CEDIA Expo, the high-end home theater show, just concluded its four-day run in Denver. It’s come a long way since its inception in 1989 - perhaps so far that it’s not really a high-end show anymore. In fact, it’s hard to say what kind of show CEDIA has become these days.
As I walked the aisles and checked out the plethora of front projectors, rear projection microdisplay HDTVs, and plasma and LCD HDTVs, I had to wonder: What were all of these non-CEDIA channel products doing here?
Need examples? How about Mitsubishi’s new HC5000BL home theater projector, a breakthrough 1920×1080 HTPS LCD design for $4,495? Not a CEDIA channel product. Sharp’s LC-52D62U 52-inch 1080p LCD HDTV ($4,799)? Nope, that’s a big box display.
Panasonic’s 1080p HTPS PT-AE1000U projector? No fixed price yet, but it will be competitive with the Mitsubishi (and other) offerings and offered through the same channels. JVC’s 70-inch HD-70FN97 1080p D-ILA RPTV? Check it out at Best Buy for $5,499. Toshiba’s new HD-A2 HD DVD player? Sears will have it for $499.
Most of what I saw in the Samsung booth will be retailed through brick and mortar stores, not custom dealers. Ditto LG, JVC, Toshiba, Epson, Hitachi, and Sony. To be fair, a custom installation dealer will be able to pick up these products too - but through distributors such as Electrograph, Stampede, IAVI, and AVAD, not factory direct.
On the other hand, I heard many reasons why so many of these products were seen at CEDIA. One theory was that the second projector in a custom HT installation would be a low-price model. At least, that’s the explanation offered by InFocus for their new 1280×720 IN78EX DLP projector ($4,500).
Other manufacturers poo-poohed that idea, saying instead that flat-panel HD displays would be the popular choice for second and even third screens as part of a custom installation, a theory that makes much more sense. Yet another camp offered the opinion that CEDIA Expo has evolved into a "mini" CES and a must-attend for press coverage of fall line offerings.
Compared to the clubby, cliquey atmosphere of my first visit to the show in 1996, this year’s edition felt more like a cross between InfoComm and CES. (In fact, some CEDIA manufacturers brought along versions of their InfoComm booths.) Many exhibitors expressed their displeasure with how big and unwieldy the January CES show has become, preferring the lower-key atmosphere of CEDIA for conducting business.
The fact is; HDTV has become a channel product, with market share and price wars taking precedence over resolution and performance. That’s good news for consumers, but not so good for home theater installers.
Need proof? Mitsubishi’s decision to use Epson HTPS LCD panels to get to 1080p at a low price point is a pure channel strategy, and nothing else. Otherwise, they’d have stayed with the DLP imaging technology used in their 720p offerings. Sony’s new VPL-VW50 1080p LCOS projector has a price point of $5K, and is another channel play. JVC’s new, lower prices on all of their D-ILA projectors are a direct result of distributor pricing demands.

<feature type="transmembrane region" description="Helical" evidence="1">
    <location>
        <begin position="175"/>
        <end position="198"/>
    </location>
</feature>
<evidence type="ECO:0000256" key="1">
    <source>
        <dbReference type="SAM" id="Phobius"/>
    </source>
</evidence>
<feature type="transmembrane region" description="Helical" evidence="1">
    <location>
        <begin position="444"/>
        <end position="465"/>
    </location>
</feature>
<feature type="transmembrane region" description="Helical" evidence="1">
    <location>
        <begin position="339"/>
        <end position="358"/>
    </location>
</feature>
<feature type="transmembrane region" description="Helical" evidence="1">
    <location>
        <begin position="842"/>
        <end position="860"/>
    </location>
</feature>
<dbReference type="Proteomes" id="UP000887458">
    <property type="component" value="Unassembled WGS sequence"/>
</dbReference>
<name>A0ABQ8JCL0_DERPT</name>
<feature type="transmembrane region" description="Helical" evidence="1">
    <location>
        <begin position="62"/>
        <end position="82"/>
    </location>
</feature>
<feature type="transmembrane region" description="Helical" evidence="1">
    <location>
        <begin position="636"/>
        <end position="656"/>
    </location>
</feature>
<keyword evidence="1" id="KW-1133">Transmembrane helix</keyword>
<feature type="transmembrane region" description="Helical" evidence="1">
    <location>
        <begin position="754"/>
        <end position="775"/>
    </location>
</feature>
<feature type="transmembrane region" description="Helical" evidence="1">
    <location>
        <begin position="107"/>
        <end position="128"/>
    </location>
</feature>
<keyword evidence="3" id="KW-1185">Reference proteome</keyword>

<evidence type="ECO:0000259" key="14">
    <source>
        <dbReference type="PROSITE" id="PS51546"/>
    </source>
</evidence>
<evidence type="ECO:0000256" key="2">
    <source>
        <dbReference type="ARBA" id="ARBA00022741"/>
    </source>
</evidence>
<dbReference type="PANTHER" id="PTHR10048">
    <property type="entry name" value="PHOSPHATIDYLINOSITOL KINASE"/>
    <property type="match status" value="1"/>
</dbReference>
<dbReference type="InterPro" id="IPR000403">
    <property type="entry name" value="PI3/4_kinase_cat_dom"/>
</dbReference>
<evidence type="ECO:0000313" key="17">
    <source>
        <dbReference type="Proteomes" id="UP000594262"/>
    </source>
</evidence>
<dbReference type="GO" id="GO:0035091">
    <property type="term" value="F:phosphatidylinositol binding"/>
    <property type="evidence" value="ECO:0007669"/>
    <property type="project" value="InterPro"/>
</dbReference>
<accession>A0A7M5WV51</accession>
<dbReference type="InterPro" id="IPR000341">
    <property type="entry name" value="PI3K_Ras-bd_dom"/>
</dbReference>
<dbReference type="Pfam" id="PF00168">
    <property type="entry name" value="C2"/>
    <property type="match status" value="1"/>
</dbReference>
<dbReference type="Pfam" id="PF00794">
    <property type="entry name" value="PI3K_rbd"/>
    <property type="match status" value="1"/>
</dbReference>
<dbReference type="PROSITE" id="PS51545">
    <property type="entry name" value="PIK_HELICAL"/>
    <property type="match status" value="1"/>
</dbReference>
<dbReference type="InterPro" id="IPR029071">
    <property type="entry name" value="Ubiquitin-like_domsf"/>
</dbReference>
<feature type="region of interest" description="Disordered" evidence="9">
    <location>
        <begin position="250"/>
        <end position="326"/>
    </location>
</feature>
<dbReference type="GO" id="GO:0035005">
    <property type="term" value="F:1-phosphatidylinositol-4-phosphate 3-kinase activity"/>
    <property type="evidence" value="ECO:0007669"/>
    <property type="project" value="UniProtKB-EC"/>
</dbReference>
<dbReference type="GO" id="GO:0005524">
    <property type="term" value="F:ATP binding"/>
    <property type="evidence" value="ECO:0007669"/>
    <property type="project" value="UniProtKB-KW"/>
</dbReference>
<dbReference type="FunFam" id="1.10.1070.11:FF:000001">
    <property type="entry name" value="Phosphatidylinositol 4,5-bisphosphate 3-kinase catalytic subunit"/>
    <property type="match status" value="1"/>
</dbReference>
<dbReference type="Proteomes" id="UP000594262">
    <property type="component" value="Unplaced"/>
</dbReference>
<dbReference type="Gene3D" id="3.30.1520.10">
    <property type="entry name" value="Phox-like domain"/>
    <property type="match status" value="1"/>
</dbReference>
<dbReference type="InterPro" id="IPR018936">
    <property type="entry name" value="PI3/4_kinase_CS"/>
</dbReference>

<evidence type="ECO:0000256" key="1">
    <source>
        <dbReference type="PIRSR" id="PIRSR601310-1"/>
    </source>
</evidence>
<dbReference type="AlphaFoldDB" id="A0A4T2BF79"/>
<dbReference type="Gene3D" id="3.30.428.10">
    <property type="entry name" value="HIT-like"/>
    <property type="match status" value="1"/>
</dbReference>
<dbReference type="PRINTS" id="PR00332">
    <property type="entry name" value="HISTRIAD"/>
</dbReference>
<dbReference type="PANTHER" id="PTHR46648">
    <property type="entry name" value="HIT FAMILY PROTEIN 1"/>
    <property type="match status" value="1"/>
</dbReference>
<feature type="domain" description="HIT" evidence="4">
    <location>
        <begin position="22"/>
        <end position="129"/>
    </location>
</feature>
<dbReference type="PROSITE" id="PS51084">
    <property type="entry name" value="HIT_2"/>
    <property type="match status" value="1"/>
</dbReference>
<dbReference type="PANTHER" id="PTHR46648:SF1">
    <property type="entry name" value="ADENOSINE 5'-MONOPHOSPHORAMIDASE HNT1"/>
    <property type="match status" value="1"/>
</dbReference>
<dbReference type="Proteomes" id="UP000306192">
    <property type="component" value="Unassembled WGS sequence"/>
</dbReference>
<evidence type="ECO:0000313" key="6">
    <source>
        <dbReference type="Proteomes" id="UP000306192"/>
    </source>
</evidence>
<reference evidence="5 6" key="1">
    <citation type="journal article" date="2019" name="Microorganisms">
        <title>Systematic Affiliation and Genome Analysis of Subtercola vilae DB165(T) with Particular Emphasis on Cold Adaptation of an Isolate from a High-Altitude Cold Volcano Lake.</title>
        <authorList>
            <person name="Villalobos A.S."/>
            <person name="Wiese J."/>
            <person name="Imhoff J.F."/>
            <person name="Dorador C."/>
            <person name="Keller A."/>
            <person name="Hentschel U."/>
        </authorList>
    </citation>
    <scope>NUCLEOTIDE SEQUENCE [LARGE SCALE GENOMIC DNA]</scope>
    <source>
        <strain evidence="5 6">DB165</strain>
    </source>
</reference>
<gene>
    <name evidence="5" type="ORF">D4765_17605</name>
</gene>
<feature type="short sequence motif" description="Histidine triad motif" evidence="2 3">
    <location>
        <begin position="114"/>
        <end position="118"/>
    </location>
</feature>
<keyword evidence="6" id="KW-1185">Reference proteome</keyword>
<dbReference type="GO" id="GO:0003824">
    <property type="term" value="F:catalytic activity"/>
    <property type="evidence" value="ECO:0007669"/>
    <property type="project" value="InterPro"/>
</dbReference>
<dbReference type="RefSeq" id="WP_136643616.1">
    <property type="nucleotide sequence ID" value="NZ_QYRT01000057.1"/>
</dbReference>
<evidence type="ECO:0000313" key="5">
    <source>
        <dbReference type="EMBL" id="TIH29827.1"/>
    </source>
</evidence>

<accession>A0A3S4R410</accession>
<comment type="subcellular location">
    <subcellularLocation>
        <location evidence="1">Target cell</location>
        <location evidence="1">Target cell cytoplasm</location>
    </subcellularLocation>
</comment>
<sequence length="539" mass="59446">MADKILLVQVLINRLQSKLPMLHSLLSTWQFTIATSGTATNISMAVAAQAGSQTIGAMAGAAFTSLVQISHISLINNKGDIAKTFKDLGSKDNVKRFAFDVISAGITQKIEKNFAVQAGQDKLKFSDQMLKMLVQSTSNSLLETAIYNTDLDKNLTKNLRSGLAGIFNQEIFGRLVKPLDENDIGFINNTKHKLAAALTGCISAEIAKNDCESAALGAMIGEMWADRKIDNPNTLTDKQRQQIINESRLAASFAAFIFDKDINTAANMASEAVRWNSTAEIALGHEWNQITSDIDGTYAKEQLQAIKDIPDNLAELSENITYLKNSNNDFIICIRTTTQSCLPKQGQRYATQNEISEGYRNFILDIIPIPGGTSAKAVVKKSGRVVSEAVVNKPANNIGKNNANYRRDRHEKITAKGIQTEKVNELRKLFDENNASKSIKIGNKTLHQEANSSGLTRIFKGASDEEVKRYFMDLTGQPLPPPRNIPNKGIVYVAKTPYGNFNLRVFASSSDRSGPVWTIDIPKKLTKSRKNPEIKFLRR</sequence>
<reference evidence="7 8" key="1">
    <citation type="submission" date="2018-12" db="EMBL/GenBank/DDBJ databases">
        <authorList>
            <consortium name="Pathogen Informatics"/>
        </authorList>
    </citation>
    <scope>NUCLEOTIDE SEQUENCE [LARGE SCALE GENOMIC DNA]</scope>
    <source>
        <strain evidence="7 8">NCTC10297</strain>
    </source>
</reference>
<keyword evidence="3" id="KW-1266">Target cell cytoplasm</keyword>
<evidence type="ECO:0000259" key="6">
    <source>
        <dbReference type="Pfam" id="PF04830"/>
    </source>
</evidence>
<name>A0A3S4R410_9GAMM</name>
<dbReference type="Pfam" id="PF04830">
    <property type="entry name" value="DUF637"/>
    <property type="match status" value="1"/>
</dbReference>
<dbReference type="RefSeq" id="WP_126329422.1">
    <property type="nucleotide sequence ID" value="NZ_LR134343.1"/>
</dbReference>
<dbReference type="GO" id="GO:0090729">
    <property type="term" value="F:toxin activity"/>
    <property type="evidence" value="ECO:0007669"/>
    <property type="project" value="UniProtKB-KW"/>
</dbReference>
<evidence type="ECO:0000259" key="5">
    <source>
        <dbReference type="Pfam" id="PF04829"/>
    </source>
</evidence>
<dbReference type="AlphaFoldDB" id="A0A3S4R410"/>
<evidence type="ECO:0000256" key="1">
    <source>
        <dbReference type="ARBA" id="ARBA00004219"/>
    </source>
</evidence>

To be sure, there are a few brands that continue to offer high-priced products for home theater dealers, such as Seleco/SIM2, Runco, projectiondesign, Fujitsu, and Digital Projection. Fujitsu’s new line of Aviamo plasma and LCD HDTVs is a perfect example, with SRPs of $7,000, $15,000, and $20,000 for 37-inch, 50-inch, and 65-inch screens, respectively.
To contrast, Sharp’s new 42-inch 1080p LCD HDTV will retail in big box stores at $2,495, while Panasonic has placed an SRP of $9,995 on its TH-65PX600U 65-inch plasma HDTV (the same product that Fujitsu is OEMing for its $20K Aviamo version).
Here’s a question to ponder: Does the traditional HT customer simply continue to write a blank check to a CEDIA integrator for these products, or are those customers becoming more price-savvy, thanks to the Internet? Postings on the AVS Forum indicate that there are thousands of home theater enthusiasts who are shopping aggressively for the best price while building some serious home theaters.
Some HT integrators I know have told their customers to buy their big screen RPTV or plasma sets from Best Buy and the integrator will just install it as part of a bigger job. Others have said they pass these products along with no markup - or even at a slight loss - just to keep the rest of the installation profits.
What impact will Best Buy’s Magnolia home theater division have on the market? How about Circuit City’s Firedog custom installation services, announced earlier this month? Theater Extreme (http://theaterxtreme.com/), a 20-location mass-market home theater installer on the east coast, claims to offer custom installs for as low as $2,999, and makes no bones about aggressively competing with small custom HT integrators.
It’s clear that the small, custom HT integrator is going to be hard-pressed to stay in business as a combination of mass distribution, plug-and-play products, and national chains of HT integrators enter the marketplace.
And while CEDIA Expo is in no danger of fading away (a favorable spot on the calendar ensures that), it is clearly becoming a generic home entertainment show with a custom installation component.
The question remains - whose show is this, anyway?